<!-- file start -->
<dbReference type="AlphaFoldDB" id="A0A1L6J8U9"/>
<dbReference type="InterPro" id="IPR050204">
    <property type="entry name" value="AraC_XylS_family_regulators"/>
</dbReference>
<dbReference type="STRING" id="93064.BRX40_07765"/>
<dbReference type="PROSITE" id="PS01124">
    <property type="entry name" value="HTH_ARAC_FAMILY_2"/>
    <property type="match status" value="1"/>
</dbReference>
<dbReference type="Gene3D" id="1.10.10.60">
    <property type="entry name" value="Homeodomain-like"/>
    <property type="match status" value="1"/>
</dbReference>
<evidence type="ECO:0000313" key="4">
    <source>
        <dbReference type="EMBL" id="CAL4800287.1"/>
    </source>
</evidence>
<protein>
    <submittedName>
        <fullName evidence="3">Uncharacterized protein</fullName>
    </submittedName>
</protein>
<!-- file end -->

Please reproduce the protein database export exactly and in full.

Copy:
<dbReference type="AlphaFoldDB" id="A0A1L6J8U9"/>
<dbReference type="InterPro" id="IPR050204">
    <property type="entry name" value="AraC_XylS_family_regulators"/>
</dbReference>
<dbReference type="STRING" id="93064.BRX40_07765"/>
<dbReference type="PROSITE" id="PS01124">
    <property type="entry name" value="HTH_ARAC_FAMILY_2"/>
    <property type="match status" value="1"/>
</dbReference>
<dbReference type="Gene3D" id="1.10.10.60">
    <property type="entry name" value="Homeodomain-like"/>
    <property type="match status" value="1"/>
</dbReference>
<evidence type="ECO:0000313" key="4">
    <source>
        <dbReference type="EMBL" id="CAL4800287.1"/>
    </source>
</evidence>
<protein>
    <submittedName>
        <fullName evidence="3">Uncharacterized protein</fullName>
    </submittedName>
</protein>